6:16,17† Why do people pledge by oaths?† One reason is that sin has contaminated human communication, so we need ways to give assurance. God condescended to use an oath to give assurance. It must have startled Abraham.† Creating an awareness of Godís great seriousness and pledge to keep His promise overcomes the detrimental effect of looking only at what one can see. We must believe God for what will be. So God swore by Himself and Hebrews gave the reason for it. He wanted the unchanging nature of something to be clear. The thing being made clear was Godís purpose. All Biblical texts which reveal Godís purpose contribute to our sense of hope. (Since there has been some unhealthy debate on prophecy, many avoid the theme altogether and suffer loss as a result.) Godís purpose was clear to Him; He wanted it clear to them. A promise is made in our time, but Godís purpose has been His for all eternity. Abraham was not an heir by himself; there are many heirs. The promises to Abraham are promises to us (Ephesians 2:12 & 19). He was promised the world (Romans 4:13) and so are we (Matthew 5:5). Thus with an oath God confirmed promises He had made already with words. Men do that; God did it too. Things promised to Abraham are promised to us in Christ (Galatians 3:29).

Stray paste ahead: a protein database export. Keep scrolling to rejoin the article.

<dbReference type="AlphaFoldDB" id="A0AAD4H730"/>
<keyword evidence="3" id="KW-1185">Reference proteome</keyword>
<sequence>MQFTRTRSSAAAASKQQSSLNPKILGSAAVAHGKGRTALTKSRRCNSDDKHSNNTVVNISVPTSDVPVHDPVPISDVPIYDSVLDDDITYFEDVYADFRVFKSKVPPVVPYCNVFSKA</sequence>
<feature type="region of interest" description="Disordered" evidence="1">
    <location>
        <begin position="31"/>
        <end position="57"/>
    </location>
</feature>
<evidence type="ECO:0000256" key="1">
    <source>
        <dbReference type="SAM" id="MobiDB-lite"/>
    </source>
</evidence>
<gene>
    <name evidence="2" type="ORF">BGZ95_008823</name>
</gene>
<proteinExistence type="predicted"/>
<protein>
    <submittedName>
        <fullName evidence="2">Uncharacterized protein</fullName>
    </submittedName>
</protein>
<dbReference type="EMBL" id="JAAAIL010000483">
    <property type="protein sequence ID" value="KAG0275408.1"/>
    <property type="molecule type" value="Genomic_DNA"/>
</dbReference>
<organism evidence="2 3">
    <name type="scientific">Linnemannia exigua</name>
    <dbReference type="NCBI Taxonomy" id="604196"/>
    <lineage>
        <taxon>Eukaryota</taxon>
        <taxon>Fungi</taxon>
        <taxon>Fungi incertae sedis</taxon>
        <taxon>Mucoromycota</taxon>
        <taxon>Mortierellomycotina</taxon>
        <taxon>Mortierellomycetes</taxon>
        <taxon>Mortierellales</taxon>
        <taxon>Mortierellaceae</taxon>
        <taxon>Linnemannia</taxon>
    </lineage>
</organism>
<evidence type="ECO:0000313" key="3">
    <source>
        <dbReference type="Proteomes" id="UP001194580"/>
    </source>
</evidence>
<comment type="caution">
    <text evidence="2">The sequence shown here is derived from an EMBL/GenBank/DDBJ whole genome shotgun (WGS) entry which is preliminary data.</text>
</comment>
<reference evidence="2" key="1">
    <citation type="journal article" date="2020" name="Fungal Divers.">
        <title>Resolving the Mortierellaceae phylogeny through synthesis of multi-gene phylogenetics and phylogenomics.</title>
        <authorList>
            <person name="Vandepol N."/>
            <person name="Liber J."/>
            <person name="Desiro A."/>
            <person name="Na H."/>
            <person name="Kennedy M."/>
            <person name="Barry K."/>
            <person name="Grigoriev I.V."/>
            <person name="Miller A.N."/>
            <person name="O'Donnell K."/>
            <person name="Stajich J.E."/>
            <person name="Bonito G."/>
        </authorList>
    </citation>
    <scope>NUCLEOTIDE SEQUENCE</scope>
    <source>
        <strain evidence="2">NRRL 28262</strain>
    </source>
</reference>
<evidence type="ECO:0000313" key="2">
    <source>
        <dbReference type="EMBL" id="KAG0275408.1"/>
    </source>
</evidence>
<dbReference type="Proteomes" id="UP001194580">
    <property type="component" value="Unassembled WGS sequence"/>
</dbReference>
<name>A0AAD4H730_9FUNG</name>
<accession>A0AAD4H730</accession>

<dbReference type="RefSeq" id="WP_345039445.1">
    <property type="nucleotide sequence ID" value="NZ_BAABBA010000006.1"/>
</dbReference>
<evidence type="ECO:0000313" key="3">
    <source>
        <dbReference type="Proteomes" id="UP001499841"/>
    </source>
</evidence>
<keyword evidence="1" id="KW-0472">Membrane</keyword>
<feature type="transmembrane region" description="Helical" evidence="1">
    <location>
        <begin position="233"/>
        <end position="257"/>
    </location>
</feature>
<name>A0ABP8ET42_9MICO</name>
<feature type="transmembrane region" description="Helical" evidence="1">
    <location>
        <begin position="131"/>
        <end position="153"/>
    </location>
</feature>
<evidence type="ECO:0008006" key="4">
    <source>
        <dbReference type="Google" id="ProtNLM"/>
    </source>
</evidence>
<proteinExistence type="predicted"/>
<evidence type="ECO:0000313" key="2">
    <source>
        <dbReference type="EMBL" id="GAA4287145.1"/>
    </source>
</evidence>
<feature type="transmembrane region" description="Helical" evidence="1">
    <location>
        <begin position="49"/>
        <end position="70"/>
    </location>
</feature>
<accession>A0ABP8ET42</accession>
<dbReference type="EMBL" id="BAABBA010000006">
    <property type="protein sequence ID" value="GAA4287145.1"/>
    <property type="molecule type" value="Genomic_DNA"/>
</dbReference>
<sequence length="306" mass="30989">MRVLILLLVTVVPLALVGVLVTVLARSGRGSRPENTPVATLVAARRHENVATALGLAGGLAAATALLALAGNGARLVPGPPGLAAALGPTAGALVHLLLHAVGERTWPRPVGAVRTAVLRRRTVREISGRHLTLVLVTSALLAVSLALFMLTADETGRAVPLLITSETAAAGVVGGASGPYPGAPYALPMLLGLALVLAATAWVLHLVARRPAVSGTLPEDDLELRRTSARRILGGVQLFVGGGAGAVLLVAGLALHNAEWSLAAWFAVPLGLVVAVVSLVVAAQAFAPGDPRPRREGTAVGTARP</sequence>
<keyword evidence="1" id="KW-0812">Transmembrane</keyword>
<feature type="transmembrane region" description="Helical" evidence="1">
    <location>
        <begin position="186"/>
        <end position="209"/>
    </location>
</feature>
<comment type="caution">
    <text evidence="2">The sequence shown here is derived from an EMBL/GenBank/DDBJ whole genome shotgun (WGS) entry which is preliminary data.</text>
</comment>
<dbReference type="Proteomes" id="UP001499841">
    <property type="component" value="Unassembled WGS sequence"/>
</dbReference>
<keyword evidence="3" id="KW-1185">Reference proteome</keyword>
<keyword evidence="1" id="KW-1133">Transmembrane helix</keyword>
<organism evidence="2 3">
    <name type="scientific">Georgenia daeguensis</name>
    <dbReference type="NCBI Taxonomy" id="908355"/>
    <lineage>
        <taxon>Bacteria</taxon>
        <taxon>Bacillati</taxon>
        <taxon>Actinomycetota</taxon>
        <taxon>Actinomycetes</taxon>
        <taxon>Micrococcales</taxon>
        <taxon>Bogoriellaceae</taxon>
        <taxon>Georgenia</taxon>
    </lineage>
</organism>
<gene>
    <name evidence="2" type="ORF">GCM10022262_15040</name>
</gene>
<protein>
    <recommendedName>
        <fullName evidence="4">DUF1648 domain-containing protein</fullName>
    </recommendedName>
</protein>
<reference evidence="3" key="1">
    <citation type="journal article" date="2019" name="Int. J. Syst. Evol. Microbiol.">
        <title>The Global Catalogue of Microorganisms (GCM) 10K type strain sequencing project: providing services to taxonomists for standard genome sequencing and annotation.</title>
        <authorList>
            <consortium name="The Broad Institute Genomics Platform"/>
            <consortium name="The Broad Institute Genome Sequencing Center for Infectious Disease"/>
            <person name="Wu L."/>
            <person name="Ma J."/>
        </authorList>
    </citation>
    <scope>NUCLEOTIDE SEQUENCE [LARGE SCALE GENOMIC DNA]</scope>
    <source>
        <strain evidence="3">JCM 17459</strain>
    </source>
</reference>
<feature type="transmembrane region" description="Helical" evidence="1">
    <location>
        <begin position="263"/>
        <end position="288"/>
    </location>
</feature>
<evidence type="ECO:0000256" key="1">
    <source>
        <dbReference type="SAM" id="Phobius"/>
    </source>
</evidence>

6:18† Two Unchangeable Things††††††† The two are His word of promise and His confirming oath. We have His word.† Some may ask where the oath is? This oath is recorded in Holy Scripture to Abraham our father and conveyed in this way to us. We have something Abraham did not have; we have a long history of God implementing promises. This should strengthen our faith. It is inadequate to sing over and over that God is good and faithful, etc, without the specifics of Him delivering on those qualities in action. His revelation is not confined to abstractions. One important way God convinces us of His character is by the large Biblical record of concrete acts in history. He wants us to review His record. This is especially clear in the Psalms.